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Threatened Przewalski's horses back to natural conditions in Russia's steppes

March 15, 10:45 UTC+3 MOSCOW
Last October, Przewalski's horses arrived in Russia from France, where they lived in an enclosed natural grassland
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© Tatyana Zharkikh/Orenburg nature reservation
© Tatyana Zharkikh/Orenburg nature reservation

MOSCOW, March 15. /TASS/. A program to return endangered Przewalski's horses to the Urals region of Orenburg, their natural living conditions, has become successful, Russia’s Minister of Natural Resources and Environment Sergey Donskoy wrote on his Facebook page on Monday.

"It was another successful project on reintroduction of animals to natural conditions," Donskoy said. "It is a pleasure that we implement it with our French partners and Conservation of Steppes in Russia organization."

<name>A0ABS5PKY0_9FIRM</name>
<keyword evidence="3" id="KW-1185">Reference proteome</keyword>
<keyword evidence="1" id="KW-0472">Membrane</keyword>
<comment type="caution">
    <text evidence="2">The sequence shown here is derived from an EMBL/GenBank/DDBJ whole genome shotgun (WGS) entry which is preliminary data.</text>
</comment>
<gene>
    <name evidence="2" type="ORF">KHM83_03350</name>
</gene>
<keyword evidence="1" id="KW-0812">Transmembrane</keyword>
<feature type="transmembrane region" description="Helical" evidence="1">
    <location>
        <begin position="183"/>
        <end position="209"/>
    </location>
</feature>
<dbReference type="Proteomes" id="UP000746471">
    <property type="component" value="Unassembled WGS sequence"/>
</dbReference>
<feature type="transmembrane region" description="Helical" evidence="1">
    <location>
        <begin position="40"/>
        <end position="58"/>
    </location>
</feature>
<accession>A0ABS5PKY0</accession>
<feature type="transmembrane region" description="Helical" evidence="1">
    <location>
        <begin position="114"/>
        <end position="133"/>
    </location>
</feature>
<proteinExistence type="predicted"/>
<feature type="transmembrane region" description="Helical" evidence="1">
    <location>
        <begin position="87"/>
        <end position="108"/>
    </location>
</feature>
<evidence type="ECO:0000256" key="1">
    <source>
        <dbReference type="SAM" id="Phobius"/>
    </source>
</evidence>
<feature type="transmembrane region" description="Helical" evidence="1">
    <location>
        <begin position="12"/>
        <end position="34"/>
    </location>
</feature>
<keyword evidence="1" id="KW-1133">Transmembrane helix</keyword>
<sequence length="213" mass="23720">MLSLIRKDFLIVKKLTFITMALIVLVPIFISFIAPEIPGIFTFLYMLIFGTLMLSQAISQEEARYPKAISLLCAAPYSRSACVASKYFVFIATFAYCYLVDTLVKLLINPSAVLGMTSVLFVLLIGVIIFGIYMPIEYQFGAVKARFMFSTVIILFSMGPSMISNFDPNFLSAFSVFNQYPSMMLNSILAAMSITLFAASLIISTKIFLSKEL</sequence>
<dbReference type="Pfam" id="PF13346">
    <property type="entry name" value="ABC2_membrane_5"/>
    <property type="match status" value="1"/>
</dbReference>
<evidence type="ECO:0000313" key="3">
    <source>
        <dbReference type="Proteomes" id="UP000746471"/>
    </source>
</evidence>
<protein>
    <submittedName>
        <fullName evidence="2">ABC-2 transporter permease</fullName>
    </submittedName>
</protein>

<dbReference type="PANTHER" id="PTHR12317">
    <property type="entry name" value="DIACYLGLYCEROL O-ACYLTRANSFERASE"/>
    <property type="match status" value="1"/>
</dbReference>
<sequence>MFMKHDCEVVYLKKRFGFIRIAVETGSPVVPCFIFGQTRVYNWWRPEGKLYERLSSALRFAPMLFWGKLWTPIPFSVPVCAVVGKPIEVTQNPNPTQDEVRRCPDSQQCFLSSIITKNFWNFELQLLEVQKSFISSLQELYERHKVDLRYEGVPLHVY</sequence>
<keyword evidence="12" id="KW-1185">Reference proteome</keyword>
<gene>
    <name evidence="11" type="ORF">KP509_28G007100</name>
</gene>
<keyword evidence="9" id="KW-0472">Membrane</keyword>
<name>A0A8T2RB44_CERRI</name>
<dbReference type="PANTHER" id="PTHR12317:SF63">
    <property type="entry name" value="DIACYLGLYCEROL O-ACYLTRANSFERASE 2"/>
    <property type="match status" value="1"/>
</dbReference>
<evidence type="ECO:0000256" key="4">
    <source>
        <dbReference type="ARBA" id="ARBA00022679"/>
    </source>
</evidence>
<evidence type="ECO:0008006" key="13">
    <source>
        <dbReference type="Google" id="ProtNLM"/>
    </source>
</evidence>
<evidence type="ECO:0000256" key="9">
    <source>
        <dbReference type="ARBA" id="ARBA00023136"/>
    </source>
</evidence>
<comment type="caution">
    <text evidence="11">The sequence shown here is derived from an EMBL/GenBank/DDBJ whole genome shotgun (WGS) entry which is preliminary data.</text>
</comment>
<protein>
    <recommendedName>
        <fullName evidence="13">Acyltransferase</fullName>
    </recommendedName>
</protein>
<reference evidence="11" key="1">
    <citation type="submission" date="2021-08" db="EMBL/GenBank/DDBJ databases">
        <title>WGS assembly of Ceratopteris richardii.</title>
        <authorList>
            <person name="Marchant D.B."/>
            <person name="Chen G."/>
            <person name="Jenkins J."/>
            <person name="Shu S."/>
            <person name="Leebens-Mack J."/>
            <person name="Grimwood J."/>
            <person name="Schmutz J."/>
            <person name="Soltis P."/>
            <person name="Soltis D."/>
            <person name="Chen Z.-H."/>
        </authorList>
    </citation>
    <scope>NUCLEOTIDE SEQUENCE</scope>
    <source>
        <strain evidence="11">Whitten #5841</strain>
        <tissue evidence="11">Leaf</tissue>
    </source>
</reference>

"Nowhere in the world the horses live in their natural steppes," he said, adding that the project is widely covered in media outlets.

Last October, Przewalski's horses arrived in Russia from France, where they lived in an enclosed natural grassland. In November, they were taken to the Orenburg nature reservation, where they will be free to roam its territory of 38,200 hectares after an adaptation period, expected to last near five years.

According to the International Union for Conservation of Nature (IUCN), the Przewalski's horse - with a thick mane in winter and characteristic dark stripe from mane to tail - ranged from the Russian steppes to Kazakhstan, Mongolia, and northern China until the late 18th century.

After Russian explorer Nikolai Przhevalski was thought to have described the species in the late 19th century, the herds were chased down to exhaustion, pushing the Przewalski's horse into extinction in its natural habitats.

Reintroduction efforts were underway to return animals to the wild are considered to be successful.

The species are put in the endangered red list of the International Union for Conservation of Nature and Natural Resources (IUCN) and are under the protection of the Convention on International Trade in Endangered Species of Wild Fauna and Flora.

Currently, Przewalski's horses live only in natural reserves.

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